- Amazon's shipping costs increased 46% year-over-year on the back of a 24% net sales increase, the company announced Thursday. Profits fell 26% year-over-year in Q3.
- CFO Brian Olsavsky attributed the increased costs to continued capacity building related to the shift of default Amazon Prime shipping from two days to one. The increased expense, though it exceeded the company's $800 million expectation in Q2, was closer in line with expectations in Q3. Transportation makes up the largest portion of that cost, said the CFO, and other expenses include inventory staging and extra warehouse shifts to extend order cutoff times.
- "It’s going to be the route density and other things will improve over time and get our cost structure down, but for now, there is certainly some start-up paying in adding new capacity," said Olsavsky, calling the switch a "drastic change to the whole network topology."
Though Amazon initially downplayed the effort it would take to shift Prime orders from two-day shipping to one, executives remain confident the move was the right one.
"It’s a big investment, and it’s the right long-term decision for customers. And although it’s counterintuitive, the fastest delivery speeds generate the least carbon emissions because these products ship from fulfillment centers very close to the customer — it simply becomes impractical to use air or long ground routes," CEO Jeff Bezos said in a statement announcing third-quarter earnings.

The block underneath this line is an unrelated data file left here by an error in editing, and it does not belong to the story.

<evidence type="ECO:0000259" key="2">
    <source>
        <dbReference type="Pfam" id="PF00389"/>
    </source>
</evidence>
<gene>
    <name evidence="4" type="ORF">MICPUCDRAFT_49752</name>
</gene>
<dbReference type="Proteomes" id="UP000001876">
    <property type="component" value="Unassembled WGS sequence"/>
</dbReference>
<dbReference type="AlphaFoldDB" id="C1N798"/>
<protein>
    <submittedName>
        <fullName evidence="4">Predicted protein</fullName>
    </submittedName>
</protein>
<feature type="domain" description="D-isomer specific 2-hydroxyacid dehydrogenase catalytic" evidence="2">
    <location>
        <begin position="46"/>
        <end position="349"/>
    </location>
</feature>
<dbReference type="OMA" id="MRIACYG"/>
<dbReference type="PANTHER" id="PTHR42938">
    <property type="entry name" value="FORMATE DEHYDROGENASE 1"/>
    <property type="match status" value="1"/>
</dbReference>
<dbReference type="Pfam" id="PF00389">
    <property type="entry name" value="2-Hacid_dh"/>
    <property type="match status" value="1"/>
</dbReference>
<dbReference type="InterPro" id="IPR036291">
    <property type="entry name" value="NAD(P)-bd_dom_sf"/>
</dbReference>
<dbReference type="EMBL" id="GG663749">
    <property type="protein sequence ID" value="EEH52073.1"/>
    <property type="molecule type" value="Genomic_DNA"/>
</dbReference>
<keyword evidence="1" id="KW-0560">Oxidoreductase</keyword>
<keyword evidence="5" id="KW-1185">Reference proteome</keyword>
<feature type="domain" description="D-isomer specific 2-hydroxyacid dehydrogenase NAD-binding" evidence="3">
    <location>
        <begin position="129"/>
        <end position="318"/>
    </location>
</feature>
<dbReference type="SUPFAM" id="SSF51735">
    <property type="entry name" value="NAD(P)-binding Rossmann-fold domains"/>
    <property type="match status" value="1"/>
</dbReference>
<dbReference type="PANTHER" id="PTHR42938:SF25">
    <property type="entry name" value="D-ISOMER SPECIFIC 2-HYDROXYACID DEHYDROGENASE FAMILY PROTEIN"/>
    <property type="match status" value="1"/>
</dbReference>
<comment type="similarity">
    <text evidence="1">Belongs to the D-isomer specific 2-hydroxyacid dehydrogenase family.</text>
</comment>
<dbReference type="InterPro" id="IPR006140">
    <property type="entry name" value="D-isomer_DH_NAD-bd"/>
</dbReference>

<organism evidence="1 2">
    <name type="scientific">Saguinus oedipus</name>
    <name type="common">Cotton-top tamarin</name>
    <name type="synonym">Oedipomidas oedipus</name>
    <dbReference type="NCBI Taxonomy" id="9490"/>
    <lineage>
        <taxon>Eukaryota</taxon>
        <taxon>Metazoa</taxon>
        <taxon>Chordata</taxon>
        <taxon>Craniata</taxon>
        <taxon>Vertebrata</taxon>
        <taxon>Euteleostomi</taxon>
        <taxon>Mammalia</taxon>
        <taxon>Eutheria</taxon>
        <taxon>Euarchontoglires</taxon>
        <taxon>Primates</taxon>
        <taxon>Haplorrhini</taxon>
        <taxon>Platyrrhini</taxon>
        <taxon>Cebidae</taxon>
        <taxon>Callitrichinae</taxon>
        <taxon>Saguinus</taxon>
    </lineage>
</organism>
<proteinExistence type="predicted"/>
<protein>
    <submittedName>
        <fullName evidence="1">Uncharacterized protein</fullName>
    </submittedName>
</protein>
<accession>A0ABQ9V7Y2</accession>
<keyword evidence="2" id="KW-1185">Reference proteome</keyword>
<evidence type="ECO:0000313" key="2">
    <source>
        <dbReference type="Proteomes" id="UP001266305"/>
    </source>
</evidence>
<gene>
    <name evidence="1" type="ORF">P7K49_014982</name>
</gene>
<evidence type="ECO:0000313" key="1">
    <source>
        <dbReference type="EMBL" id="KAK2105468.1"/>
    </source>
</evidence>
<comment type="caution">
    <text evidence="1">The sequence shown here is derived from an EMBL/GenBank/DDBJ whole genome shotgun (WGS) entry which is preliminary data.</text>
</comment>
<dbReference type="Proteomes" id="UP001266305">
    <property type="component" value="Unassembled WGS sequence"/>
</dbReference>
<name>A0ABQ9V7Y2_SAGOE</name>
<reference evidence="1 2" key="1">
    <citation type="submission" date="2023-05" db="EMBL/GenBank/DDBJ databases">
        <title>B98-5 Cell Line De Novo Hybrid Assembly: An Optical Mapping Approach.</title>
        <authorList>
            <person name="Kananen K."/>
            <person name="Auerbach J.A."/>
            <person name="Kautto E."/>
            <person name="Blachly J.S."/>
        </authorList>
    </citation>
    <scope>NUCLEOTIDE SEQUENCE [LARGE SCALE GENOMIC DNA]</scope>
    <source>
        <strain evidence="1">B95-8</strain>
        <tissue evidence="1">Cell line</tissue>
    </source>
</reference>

Analysts on the accompanying conference call wondered if Amazon's growing share of last-mile deliveries through its logistics arm, Amazon Logistics, would help or hurt the bottom line.
Amazon now handles delivery for more than 40% of orders placed through its site, all the way to the customer's door, according to data from Rakuten. On the call, Olsavsky echoed Amazon's previous statements that other carriers will always be part of the company's delivery mix — though he added that in some places, like the U.K., finding partners to deliver as quickly as Amazon requires can be difficult and necessitates a very high percentage of Amazon Logistics deliveries.
Amazon's growing logistics capacity has long stoked suspicions that the e-tailer would become a 3PL itself. Supply Chain Dive reported that Amazon pitched such services to shippers in a handful of cities earlier this year.
When asked to confirm the report, an Amazon spokesperson told Supply Chain Dive: "We’re always working to develop new, innovative ways to support small and medium businesses including shipping programs that help these businesses get packages to their customers quickly and reliably.”
Thursday, Colin Sebastian of Robert W. Baird & Co. asked Olsavsky if delivering non-Amazon packages is seen as an opportunity for the company "down the road."
Olsavsky's answer skirted the question, stating that no matter the delivery partner, Amazon's focus was on ensuring enough capacity for its own orders.